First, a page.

HIPAA compliance requirements have been greatly changed with the American Recovery and Reinvestment Act (ARRA) and its Title XIII called the HITECH (Health Information Technology for Economic and Clinical Health) Act. With the introduction of this new law, business associates are now accountable for the privacy and security requirements that previously were required only by covered entities. In addition, a business associate is now subject to civil and criminal penalties. This also includes a provision that lets patients receive financial compensation for a violation of their privacy.
This new federal law has added strength to the enforcement portion of the law. The significant changes include:
- Employees and other workforce members, including independent contractors, are now subject to civil penalties. This means that individuals are also now accountable legally.
- There is a requirement for HHS to formally investigate any complaints and to impose civil penalties for violations of the rules if the violation is due to “willful” neglect.
- The law requires that any civil monetary penalties or monetary settlements as a result of a violation of the rules be sent to the Office of Civil Rights (OCR) for enforcement of the privacy and security rules.
- Civil monetary penalties now have a tiered system ranging from $100 to $50,000 depending on the offense.
- The Secretary of HHS is required to conduct periodic audits to be sure that covered entities and business associates are compliant with the new rules.
- The State Attorneys General now have the authority to bring suit in district courts for any violation on behalf of the residents of their state.
What Steps Should a Business Associate Take to be sure you are Compliant?
The first step is being sure you are properly classified. For example, if you are an independent contractor working for a service and not directly contracting with a covered entity, that probably means you are not a business associate, but an agent or subcontractor of a business associate. It is important, however, for independent contractors to understand if your contract is directly with the covered entity, that makes you a business associate and all of the new laws do apply to you.
Some things you need to consider include:
- Assigning responsibility for compliance to one person. While you can have a team working on compliance issues, one person must be named as the compliance officer and be responsible. This does not have to be an employee and you can use a consultant if that works best for you, however, it is critical that you have this person identified.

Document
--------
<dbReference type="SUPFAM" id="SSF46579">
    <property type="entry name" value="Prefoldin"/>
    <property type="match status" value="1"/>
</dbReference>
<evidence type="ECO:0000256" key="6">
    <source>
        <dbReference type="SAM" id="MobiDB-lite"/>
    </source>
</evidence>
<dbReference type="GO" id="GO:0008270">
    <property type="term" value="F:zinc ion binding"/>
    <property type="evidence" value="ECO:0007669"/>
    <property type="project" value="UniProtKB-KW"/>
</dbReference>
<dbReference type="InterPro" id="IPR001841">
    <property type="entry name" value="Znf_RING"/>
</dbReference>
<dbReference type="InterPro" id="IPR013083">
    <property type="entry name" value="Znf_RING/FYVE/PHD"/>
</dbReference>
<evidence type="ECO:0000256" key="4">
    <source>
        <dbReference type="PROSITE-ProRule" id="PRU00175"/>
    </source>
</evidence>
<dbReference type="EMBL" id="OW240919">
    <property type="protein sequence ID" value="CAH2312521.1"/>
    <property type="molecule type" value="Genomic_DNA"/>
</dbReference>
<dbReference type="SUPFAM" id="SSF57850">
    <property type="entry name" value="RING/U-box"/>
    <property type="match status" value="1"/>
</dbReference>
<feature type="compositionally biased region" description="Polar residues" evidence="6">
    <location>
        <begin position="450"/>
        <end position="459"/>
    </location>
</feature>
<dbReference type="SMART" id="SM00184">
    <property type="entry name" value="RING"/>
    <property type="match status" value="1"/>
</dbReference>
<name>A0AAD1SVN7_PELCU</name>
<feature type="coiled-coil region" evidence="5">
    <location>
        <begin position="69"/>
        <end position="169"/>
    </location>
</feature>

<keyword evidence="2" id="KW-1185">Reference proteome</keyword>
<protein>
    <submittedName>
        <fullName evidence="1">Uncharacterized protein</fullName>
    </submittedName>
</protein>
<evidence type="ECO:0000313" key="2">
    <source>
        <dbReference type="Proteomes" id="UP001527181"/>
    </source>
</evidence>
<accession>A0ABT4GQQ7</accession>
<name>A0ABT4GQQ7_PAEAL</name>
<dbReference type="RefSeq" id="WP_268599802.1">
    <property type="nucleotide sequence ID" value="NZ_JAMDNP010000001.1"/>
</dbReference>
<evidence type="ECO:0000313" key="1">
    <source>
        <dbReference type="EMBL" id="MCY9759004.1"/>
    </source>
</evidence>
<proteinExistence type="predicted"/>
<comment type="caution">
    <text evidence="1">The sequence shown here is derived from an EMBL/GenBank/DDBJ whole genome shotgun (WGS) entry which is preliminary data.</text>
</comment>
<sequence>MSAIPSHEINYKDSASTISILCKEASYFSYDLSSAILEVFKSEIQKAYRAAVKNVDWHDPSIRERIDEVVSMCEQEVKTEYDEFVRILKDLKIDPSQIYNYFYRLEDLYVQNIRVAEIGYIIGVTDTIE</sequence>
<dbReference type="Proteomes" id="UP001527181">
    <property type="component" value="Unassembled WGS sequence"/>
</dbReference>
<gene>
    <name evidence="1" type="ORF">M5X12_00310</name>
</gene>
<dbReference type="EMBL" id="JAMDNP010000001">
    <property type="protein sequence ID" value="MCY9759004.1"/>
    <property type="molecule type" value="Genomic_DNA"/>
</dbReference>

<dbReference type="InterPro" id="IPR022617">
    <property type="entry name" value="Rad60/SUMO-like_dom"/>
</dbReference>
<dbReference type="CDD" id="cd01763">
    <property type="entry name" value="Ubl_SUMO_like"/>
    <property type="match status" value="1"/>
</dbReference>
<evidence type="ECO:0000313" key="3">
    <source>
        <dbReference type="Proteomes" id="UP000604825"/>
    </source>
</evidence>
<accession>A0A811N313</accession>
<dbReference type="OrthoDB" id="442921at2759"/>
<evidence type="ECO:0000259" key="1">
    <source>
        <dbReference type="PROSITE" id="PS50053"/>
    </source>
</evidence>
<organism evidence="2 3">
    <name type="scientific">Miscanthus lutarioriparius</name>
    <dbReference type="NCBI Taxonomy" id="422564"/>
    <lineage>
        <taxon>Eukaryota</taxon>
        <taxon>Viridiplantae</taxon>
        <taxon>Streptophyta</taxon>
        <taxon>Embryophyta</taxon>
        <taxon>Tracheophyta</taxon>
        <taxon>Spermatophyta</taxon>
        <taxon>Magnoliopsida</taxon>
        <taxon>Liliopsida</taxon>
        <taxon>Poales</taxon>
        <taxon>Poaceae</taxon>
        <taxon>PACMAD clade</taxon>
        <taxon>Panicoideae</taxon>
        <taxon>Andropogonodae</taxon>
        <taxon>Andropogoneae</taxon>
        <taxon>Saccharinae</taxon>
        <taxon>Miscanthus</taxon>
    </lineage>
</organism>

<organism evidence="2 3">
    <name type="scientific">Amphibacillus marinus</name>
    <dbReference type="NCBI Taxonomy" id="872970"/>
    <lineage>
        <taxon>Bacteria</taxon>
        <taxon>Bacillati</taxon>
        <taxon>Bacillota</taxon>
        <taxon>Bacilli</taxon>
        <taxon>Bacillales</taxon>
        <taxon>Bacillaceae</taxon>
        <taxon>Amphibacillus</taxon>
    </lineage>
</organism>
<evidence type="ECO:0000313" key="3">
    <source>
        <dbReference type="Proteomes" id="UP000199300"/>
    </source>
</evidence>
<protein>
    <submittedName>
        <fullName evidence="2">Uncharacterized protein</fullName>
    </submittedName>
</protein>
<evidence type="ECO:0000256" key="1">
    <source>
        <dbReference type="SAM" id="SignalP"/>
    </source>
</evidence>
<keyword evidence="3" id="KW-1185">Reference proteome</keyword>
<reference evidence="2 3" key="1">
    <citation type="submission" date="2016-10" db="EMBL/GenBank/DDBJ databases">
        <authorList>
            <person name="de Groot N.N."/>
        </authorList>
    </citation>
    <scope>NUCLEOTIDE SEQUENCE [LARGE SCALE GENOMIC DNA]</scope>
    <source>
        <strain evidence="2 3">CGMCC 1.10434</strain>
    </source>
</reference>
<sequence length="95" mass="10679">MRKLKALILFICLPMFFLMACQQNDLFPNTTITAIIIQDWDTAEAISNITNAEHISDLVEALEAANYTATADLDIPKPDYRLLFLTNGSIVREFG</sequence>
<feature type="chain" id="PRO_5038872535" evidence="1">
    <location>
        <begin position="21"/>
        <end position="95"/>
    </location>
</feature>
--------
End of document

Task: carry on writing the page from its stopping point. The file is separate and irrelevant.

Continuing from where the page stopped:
- Encryption of all electronic files. The HITECH Act has made the use of encryption the one thing that provides a “safe harbour” for not having a breach. Data that is not encrypted is considered unsecured according to the law. While you may already be using encryption for data transfers, this law also requires that information be encrypted while “at rest.” This may require that you add encryption to all electronic files that are stored anywhere on your system. If you are in medical transcription, remember that this will also include the voice files stored on any dictation system. The Secretary of HHS will review these standards annually for any changes.
- Breach notifications. While HIPAA has always required that a business associate notify their client of any breaches of information, the law now makes you responsible for being sure the notification is done. A breach is defined as acquisition, access, use or disclosure of unsecured PHI that is not permitted under HIPAA and that compromises the privacy or security of the information. Remember that unsecured data means unencrypted. Documentation of breech notifications must be kept for six years.
- Be sure you are compliant with both the privacy and security rules. There are many points to consider in these rules. You must have written policies and procedures. You must have a written risk analysis done. You also must have a contingency plan in place for any kind of business disruption. Your systems also have to provide audit trails for who accesses protected health information.
- Realize you are responsible for the actions of your workforce. The rules require training of the workforce, which must be done and documented. If you have remote workers, this can be more of a challenge, but it is possible.
- Another significant change is that business associates are now responsible for trying to stop any violations by the covered entity (their client). This includes things even up to canceling your contract with a client who refuses to fix a violation or prefers to ignore the law. Both parties are responsible for doing this for the other, and this could very well change some of the relationships you currently have with your clients.
- Documentation. Remember, it’s all about being sure you have things documented. Use the rule of thumb that says “if it’s not documented, it wasn’t done.” It is no longer acceptable to just say you are compliant. You must have written documentation to show that you have done all of the required steps.
The changes that have come as a result of the HITECH Act certainly have a big impact on business associates. The date for compliance is past. If you haven’t taken the required steps, now is the time to do it.